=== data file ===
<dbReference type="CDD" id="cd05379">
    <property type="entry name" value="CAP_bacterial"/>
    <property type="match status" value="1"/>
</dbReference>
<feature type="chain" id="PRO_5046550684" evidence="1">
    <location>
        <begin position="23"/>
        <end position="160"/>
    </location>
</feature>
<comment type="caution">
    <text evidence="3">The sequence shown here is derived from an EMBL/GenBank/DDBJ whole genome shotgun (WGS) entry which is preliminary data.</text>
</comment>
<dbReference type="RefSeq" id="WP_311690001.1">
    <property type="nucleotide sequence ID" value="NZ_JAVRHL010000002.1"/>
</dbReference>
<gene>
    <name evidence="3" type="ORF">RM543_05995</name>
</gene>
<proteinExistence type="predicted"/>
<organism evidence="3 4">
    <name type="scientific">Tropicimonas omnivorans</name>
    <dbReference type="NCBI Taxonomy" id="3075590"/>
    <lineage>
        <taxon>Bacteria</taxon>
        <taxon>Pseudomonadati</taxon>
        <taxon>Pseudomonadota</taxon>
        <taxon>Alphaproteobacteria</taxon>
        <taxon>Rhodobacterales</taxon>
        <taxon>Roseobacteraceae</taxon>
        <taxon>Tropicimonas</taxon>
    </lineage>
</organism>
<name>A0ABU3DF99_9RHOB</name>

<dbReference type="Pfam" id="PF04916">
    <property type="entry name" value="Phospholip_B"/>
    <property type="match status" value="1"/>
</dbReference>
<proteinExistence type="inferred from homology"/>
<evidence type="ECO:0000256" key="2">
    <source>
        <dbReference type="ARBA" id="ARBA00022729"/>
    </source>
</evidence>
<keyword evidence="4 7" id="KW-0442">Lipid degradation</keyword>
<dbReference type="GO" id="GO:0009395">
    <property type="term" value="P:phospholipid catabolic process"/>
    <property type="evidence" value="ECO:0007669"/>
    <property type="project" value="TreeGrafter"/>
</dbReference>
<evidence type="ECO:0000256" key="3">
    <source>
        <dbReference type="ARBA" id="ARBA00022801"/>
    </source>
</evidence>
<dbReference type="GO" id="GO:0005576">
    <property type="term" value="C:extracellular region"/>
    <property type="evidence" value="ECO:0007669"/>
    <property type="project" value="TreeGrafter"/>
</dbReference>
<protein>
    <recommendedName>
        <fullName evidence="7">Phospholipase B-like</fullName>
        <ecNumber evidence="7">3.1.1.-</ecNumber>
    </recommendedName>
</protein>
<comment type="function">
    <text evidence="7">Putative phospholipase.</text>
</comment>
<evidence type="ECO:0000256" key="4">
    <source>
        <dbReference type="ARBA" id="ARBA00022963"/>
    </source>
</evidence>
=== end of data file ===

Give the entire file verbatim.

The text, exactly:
<dbReference type="CDD" id="cd05379">
    <property type="entry name" value="CAP_bacterial"/>
    <property type="match status" value="1"/>
</dbReference>
<feature type="chain" id="PRO_5046550684" evidence="1">
    <location>
        <begin position="23"/>
        <end position="160"/>
    </location>
</feature>
<comment type="caution">
    <text evidence="3">The sequence shown here is derived from an EMBL/GenBank/DDBJ whole genome shotgun (WGS) entry which is preliminary data.</text>
</comment>
<dbReference type="RefSeq" id="WP_311690001.1">
    <property type="nucleotide sequence ID" value="NZ_JAVRHL010000002.1"/>
</dbReference>
<gene>
    <name evidence="3" type="ORF">RM543_05995</name>
</gene>
<proteinExistence type="predicted"/>
<organism evidence="3 4">
    <name type="scientific">Tropicimonas omnivorans</name>
    <dbReference type="NCBI Taxonomy" id="3075590"/>
    <lineage>
        <taxon>Bacteria</taxon>
        <taxon>Pseudomonadati</taxon>
        <taxon>Pseudomonadota</taxon>
        <taxon>Alphaproteobacteria</taxon>
        <taxon>Rhodobacterales</taxon>
        <taxon>Roseobacteraceae</taxon>
        <taxon>Tropicimonas</taxon>
    </lineage>
</organism>
<name>A0ABU3DF99_9RHOB</name>

<dbReference type="Pfam" id="PF04916">
    <property type="entry name" value="Phospholip_B"/>
    <property type="match status" value="1"/>
</dbReference>
<proteinExistence type="inferred from homology"/>
<evidence type="ECO:0000256" key="2">
    <source>
        <dbReference type="ARBA" id="ARBA00022729"/>
    </source>
</evidence>
<keyword evidence="4 7" id="KW-0442">Lipid degradation</keyword>
<dbReference type="GO" id="GO:0009395">
    <property type="term" value="P:phospholipid catabolic process"/>
    <property type="evidence" value="ECO:0007669"/>
    <property type="project" value="TreeGrafter"/>
</dbReference>
<evidence type="ECO:0000256" key="3">
    <source>
        <dbReference type="ARBA" id="ARBA00022801"/>
    </source>
</evidence>
<dbReference type="GO" id="GO:0005576">
    <property type="term" value="C:extracellular region"/>
    <property type="evidence" value="ECO:0007669"/>
    <property type="project" value="TreeGrafter"/>
</dbReference>
<protein>
    <recommendedName>
        <fullName evidence="7">Phospholipase B-like</fullName>
        <ecNumber evidence="7">3.1.1.-</ecNumber>
    </recommendedName>
</protein>
<comment type="function">
    <text evidence="7">Putative phospholipase.</text>
</comment>
<evidence type="ECO:0000256" key="4">
    <source>
        <dbReference type="ARBA" id="ARBA00022963"/>
    </source>
</evidence>